Mona Sabalones Gonzalez (author) from Philippines on May 20, 2017:

Hi Thelma, I understand your fear. I also wonder if some night I might be mistaken for a drug dealer or a user, and get killed for it. I don't know how much the changes for the poor were truly effective. But it was the poorest of the poor who were getting killed, for allegedly using drugs or selling drugs. I don't know why they don't concentrate on catching the top rung drug dealers. And no one deserves to die for simply using or selling drugs. Everyone deserves their day in court. I ramble. Thanks kababayan, for reading this and sharing your thoughts and observations.

Thelma Alberts from Germany on May 19, 2017:

Very interesting hub. I was in the Philippines for 10 months and noticed the changes. Good changes for the poor people. The bad thing is the killings of drug users and pushers. Some innocent people are victims on the war on drugs. Living there for a few months made me scared of my safety.

Mona Sabalones Gonzalez (author) from Philippines on April 03, 2017:

Dear FlourishAnyway,

Thank you for your kind feelings and sympathy for the people in my country:). Sadly, we are a poor country and most of the voters are undereducated. I guess this is why we have this president. And unfortunately, the victims of the EJKs are the very poorest of the poor, the ones who voted for him. Your country has a stronger commitment to democracy than to any individual, including your president. Because of this, I believe your system will, and obviously is, using the checks and balances to keep things aright in the US. I continue to hope for my country, that in due time our senate and congress will vote according to issues and not in accordance with the president. I hope they will see that they stand to lose their own freedom if they continue to sacrifice the people for their own personal welfare.

FlourishAnyway from USA on April 02, 2017:

This made me sad for the people in your country. They are similar to the Trump supporters in that they wanted to believe in a candidate but didn't do their collective or individual due diligence in ensuring he was an honorable person committed to true democratic ideals. Bluster and talking smack often appeals to people who are poor, uneducated and/or disenfranchised.

Mona Sabalones Gonzalez (author) from Philippines on March 31, 2017:

Ashutosh Joshi, IMHO, no. Also, in all things, I don't believe that the end justifies the means.

Mona Sabalones Gonzalez (author) from Philippines on March 31, 2017:

Ms. Dora, you know, I feel exactly as you do. Things are so bad in my country that to distract me, I look up news from other countries as well. It is very nice of you to visit and to comment:).

Dear Mr. Eric, thank you for visiting:). That is a very good observation, about how "right" can mean different things in different countries. I envy the commitment that Americans have to democracy, and the checks and balances you have that really work.

Dora Weithers from The Caribbean on March 31, 2017:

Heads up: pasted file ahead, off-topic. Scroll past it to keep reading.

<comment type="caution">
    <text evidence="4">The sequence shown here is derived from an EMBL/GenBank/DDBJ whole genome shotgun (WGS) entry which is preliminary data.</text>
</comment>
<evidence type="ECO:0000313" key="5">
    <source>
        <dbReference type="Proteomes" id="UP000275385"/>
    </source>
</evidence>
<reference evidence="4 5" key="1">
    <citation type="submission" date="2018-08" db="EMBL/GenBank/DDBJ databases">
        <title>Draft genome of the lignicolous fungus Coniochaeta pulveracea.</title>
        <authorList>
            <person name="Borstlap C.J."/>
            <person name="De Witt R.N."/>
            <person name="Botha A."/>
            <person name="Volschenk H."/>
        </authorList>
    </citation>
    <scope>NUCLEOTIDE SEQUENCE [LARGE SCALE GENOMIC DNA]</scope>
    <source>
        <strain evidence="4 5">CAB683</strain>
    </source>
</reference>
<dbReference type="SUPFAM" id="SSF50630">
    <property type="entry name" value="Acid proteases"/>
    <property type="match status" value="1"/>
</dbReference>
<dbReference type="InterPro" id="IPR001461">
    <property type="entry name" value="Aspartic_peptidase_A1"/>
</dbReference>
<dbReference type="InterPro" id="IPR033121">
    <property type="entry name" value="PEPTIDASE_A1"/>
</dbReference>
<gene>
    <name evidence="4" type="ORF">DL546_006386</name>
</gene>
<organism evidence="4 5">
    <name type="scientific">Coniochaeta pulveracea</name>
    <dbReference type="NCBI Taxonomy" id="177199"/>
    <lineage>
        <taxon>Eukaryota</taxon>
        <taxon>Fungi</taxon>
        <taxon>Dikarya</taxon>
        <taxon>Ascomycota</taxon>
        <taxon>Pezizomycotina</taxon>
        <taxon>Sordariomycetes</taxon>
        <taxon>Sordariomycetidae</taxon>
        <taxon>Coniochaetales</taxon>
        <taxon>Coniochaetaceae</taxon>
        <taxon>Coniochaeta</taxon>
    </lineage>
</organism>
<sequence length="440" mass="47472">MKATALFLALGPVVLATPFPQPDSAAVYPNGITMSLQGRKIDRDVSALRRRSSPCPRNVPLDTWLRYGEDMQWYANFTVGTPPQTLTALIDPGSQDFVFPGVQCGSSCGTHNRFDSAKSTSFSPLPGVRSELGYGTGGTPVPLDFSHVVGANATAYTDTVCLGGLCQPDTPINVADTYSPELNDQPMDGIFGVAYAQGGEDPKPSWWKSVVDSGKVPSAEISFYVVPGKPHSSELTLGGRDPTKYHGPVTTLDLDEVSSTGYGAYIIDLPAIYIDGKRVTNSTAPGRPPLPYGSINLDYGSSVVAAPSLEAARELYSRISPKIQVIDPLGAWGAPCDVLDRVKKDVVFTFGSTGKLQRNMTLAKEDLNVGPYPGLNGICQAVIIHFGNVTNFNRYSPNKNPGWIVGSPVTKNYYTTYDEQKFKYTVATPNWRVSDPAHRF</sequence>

Thanks for sharing this information on Dutertes' profile and reasons for the different approval ratings. It's good to hear about politics and politicians from other places. Articles like yours distract us, if only for a short, while from the everyday irritations close to us.

Ashutosh Joshi from New Delhi, India on March 31, 2017:

Let's leave aside what President Duterte or his paid army is doing to manage his image. That's a common scenario world over. What I wish to understand though - Are there any concrete supporting arguments for such approval ratings or mass popularity? Also considering his dictatorial style and him being accused of bloodshed in the name of 'War on Drugs', has he really fulfilled the aspiration of the common public?

Eric Dierker from Spring Valley, CA. U.S.A. on March 31, 2017:

How very interesting. thank you for filling us in on this fellow and followers.

I think it is important for us Americans to know that "right" outside of here means a more powerful government not like here where it means less. We really have to look at concepts not translated words. This was really informative.

Mona Sabalones Gonzalez (author) from Philippines on March 31, 2017:

Mr. Bill, thank you for your comment. I'm grateful that you understand what it's like here. In truth, Philippine democracy is not as strong as yours. In the US, checks and balances work, but in the Philippines those who are for democracy need to climb uphill to protect it. The Senate in the Philippines has so many parties, not just two, and they switch sides very easily, it is so common. I voted for senators I trusted and after they were elected, most of them joined a party with Duterte. Very disappointing that personal interests still exceed the interest of the people in this beautiful country of ours. Still I continue to hope.

Bill Holland from Olympia, WA on March 31, 2017:

We watch the news and hear snippets of life in the Philippines, but we really know very little. Thanks for your perspective. It helps me to better understand your nation, my friend.